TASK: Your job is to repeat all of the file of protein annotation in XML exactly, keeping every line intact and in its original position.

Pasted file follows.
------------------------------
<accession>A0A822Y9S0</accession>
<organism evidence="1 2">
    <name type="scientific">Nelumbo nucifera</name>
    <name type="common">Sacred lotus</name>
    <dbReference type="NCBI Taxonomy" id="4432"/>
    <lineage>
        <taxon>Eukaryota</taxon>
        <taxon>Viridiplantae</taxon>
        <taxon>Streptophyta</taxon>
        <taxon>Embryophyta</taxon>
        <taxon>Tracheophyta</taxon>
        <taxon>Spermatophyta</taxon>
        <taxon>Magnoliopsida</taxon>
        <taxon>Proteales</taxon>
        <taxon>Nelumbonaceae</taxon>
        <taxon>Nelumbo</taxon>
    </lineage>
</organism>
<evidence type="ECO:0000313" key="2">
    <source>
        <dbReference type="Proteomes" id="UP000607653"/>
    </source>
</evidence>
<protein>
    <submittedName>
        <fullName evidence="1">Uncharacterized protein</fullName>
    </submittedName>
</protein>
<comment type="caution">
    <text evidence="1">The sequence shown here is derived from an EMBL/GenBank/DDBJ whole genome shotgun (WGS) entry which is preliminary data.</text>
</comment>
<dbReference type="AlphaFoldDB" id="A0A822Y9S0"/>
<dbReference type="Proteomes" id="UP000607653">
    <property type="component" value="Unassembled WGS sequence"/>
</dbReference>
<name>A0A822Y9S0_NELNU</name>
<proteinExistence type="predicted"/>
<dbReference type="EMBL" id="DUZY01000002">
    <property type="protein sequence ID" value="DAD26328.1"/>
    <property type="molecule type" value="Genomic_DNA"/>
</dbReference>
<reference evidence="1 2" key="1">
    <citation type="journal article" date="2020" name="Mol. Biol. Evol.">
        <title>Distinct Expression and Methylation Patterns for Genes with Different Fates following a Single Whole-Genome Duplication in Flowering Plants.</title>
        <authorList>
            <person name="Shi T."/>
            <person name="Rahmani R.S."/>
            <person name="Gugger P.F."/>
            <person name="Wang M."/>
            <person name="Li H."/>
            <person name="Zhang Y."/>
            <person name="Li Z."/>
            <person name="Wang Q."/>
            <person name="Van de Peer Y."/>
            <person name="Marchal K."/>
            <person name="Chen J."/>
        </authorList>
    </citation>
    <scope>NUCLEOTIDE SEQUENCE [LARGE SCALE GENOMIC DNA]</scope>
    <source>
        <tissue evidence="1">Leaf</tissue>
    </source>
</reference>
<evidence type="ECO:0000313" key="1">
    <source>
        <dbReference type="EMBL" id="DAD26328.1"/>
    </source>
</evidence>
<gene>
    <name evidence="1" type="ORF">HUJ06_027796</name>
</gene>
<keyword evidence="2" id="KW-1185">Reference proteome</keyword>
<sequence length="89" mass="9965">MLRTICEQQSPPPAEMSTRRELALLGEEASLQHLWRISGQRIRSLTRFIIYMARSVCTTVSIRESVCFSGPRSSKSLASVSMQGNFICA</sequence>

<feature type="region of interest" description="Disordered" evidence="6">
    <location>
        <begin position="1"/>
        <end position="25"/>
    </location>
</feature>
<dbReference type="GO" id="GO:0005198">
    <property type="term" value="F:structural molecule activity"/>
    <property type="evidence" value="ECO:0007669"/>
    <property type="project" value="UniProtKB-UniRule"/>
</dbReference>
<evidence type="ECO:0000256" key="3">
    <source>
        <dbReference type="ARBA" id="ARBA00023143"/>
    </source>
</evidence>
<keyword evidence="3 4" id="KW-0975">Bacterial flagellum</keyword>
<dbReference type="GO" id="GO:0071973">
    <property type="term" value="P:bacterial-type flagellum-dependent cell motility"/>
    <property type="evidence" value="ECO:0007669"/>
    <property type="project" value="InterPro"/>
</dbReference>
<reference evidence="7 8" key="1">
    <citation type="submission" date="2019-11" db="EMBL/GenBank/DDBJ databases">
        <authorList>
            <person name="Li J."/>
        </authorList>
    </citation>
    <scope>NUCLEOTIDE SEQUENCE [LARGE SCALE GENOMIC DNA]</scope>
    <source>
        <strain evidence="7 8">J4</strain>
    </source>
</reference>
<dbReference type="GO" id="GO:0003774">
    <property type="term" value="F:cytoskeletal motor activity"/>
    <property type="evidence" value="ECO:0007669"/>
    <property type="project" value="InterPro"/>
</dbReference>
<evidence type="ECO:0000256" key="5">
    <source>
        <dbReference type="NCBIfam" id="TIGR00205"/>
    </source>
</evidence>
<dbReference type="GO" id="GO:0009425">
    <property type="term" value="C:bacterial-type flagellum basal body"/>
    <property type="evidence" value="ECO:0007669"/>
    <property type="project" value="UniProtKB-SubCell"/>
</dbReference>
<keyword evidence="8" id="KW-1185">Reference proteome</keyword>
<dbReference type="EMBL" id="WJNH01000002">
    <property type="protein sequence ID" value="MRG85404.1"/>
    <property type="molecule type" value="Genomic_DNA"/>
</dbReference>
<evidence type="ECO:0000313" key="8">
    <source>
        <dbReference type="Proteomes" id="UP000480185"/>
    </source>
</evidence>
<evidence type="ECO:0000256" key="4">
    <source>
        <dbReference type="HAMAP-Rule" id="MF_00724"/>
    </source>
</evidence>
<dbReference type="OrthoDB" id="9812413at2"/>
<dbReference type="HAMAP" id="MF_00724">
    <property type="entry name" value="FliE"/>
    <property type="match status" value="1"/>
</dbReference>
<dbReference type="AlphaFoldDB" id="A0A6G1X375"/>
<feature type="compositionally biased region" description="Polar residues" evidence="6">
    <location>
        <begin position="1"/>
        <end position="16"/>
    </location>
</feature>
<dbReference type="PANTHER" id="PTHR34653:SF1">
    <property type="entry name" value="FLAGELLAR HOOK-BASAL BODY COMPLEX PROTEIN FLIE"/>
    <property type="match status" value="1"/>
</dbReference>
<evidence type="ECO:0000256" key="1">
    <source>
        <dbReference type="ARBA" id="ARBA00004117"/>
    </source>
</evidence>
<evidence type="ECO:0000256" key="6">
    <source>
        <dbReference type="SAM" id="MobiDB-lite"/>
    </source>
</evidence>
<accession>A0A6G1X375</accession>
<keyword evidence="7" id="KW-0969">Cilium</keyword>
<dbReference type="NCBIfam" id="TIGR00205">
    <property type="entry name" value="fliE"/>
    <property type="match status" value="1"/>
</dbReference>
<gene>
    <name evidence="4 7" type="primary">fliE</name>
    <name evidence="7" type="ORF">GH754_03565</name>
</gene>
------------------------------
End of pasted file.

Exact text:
<accession>A0A822Y9S0</accession>
<organism evidence="1 2">
    <name type="scientific">Nelumbo nucifera</name>
    <name type="common">Sacred lotus</name>
    <dbReference type="NCBI Taxonomy" id="4432"/>
    <lineage>
        <taxon>Eukaryota</taxon>
        <taxon>Viridiplantae</taxon>
        <taxon>Streptophyta</taxon>
        <taxon>Embryophyta</taxon>
        <taxon>Tracheophyta</taxon>
        <taxon>Spermatophyta</taxon>
        <taxon>Magnoliopsida</taxon>
        <taxon>Proteales</taxon>
        <taxon>Nelumbonaceae</taxon>
        <taxon>Nelumbo</taxon>
    </lineage>
</organism>
<evidence type="ECO:0000313" key="2">
    <source>
        <dbReference type="Proteomes" id="UP000607653"/>
    </source>
</evidence>
<protein>
    <submittedName>
        <fullName evidence="1">Uncharacterized protein</fullName>
    </submittedName>
</protein>
<comment type="caution">
    <text evidence="1">The sequence shown here is derived from an EMBL/GenBank/DDBJ whole genome shotgun (WGS) entry which is preliminary data.</text>
</comment>
<dbReference type="AlphaFoldDB" id="A0A822Y9S0"/>
<dbReference type="Proteomes" id="UP000607653">
    <property type="component" value="Unassembled WGS sequence"/>
</dbReference>
<name>A0A822Y9S0_NELNU</name>
<proteinExistence type="predicted"/>
<dbReference type="EMBL" id="DUZY01000002">
    <property type="protein sequence ID" value="DAD26328.1"/>
    <property type="molecule type" value="Genomic_DNA"/>
</dbReference>
<reference evidence="1 2" key="1">
    <citation type="journal article" date="2020" name="Mol. Biol. Evol.">
        <title>Distinct Expression and Methylation Patterns for Genes with Different Fates following a Single Whole-Genome Duplication in Flowering Plants.</title>
        <authorList>
            <person name="Shi T."/>
            <person name="Rahmani R.S."/>
            <person name="Gugger P.F."/>
            <person name="Wang M."/>
            <person name="Li H."/>
            <person name="Zhang Y."/>
            <person name="Li Z."/>
            <person name="Wang Q."/>
            <person name="Van de Peer Y."/>
            <person name="Marchal K."/>
            <person name="Chen J."/>
        </authorList>
    </citation>
    <scope>NUCLEOTIDE SEQUENCE [LARGE SCALE GENOMIC DNA]</scope>
    <source>
        <tissue evidence="1">Leaf</tissue>
    </source>
</reference>
<evidence type="ECO:0000313" key="1">
    <source>
        <dbReference type="EMBL" id="DAD26328.1"/>
    </source>
</evidence>
<gene>
    <name evidence="1" type="ORF">HUJ06_027796</name>
</gene>
<keyword evidence="2" id="KW-1185">Reference proteome</keyword>
<sequence length="89" mass="9965">MLRTICEQQSPPPAEMSTRRELALLGEEASLQHLWRISGQRIRSLTRFIIYMARSVCTTVSIRESVCFSGPRSSKSLASVSMQGNFICA</sequence>

<feature type="region of interest" description="Disordered" evidence="6">
    <location>
        <begin position="1"/>
        <end position="25"/>
    </location>
</feature>
<dbReference type="GO" id="GO:0005198">
    <property type="term" value="F:structural molecule activity"/>
    <property type="evidence" value="ECO:0007669"/>
    <property type="project" value="UniProtKB-UniRule"/>
</dbReference>
<evidence type="ECO:0000256" key="3">
    <source>
        <dbReference type="ARBA" id="ARBA00023143"/>
    </source>
</evidence>
<keyword evidence="3 4" id="KW-0975">Bacterial flagellum</keyword>
<dbReference type="GO" id="GO:0071973">
    <property type="term" value="P:bacterial-type flagellum-dependent cell motility"/>
    <property type="evidence" value="ECO:0007669"/>
    <property type="project" value="InterPro"/>
</dbReference>
<reference evidence="7 8" key="1">
    <citation type="submission" date="2019-11" db="EMBL/GenBank/DDBJ databases">
        <authorList>
            <person name="Li J."/>
        </authorList>
    </citation>
    <scope>NUCLEOTIDE SEQUENCE [LARGE SCALE GENOMIC DNA]</scope>
    <source>
        <strain evidence="7 8">J4</strain>
    </source>
</reference>
<dbReference type="GO" id="GO:0003774">
    <property type="term" value="F:cytoskeletal motor activity"/>
    <property type="evidence" value="ECO:0007669"/>
    <property type="project" value="InterPro"/>
</dbReference>
<evidence type="ECO:0000256" key="5">
    <source>
        <dbReference type="NCBIfam" id="TIGR00205"/>
    </source>
</evidence>
<dbReference type="GO" id="GO:0009425">
    <property type="term" value="C:bacterial-type flagellum basal body"/>
    <property type="evidence" value="ECO:0007669"/>
    <property type="project" value="UniProtKB-SubCell"/>
</dbReference>
<keyword evidence="8" id="KW-1185">Reference proteome</keyword>
<dbReference type="EMBL" id="WJNH01000002">
    <property type="protein sequence ID" value="MRG85404.1"/>
    <property type="molecule type" value="Genomic_DNA"/>
</dbReference>
<evidence type="ECO:0000313" key="8">
    <source>
        <dbReference type="Proteomes" id="UP000480185"/>
    </source>
</evidence>
<evidence type="ECO:0000256" key="4">
    <source>
        <dbReference type="HAMAP-Rule" id="MF_00724"/>
    </source>
</evidence>
<dbReference type="OrthoDB" id="9812413at2"/>
<dbReference type="HAMAP" id="MF_00724">
    <property type="entry name" value="FliE"/>
    <property type="match status" value="1"/>
</dbReference>
<dbReference type="AlphaFoldDB" id="A0A6G1X375"/>
<feature type="compositionally biased region" description="Polar residues" evidence="6">
    <location>
        <begin position="1"/>
        <end position="16"/>
    </location>
</feature>
<dbReference type="PANTHER" id="PTHR34653:SF1">
    <property type="entry name" value="FLAGELLAR HOOK-BASAL BODY COMPLEX PROTEIN FLIE"/>
    <property type="match status" value="1"/>
</dbReference>
<evidence type="ECO:0000256" key="1">
    <source>
        <dbReference type="ARBA" id="ARBA00004117"/>
    </source>
</evidence>
<evidence type="ECO:0000256" key="6">
    <source>
        <dbReference type="SAM" id="MobiDB-lite"/>
    </source>
</evidence>
<accession>A0A6G1X375</accession>
<keyword evidence="7" id="KW-0969">Cilium</keyword>
<dbReference type="NCBIfam" id="TIGR00205">
    <property type="entry name" value="fliE"/>
    <property type="match status" value="1"/>
</dbReference>
<gene>
    <name evidence="4 7" type="primary">fliE</name>
    <name evidence="7" type="ORF">GH754_03565</name>
</gene>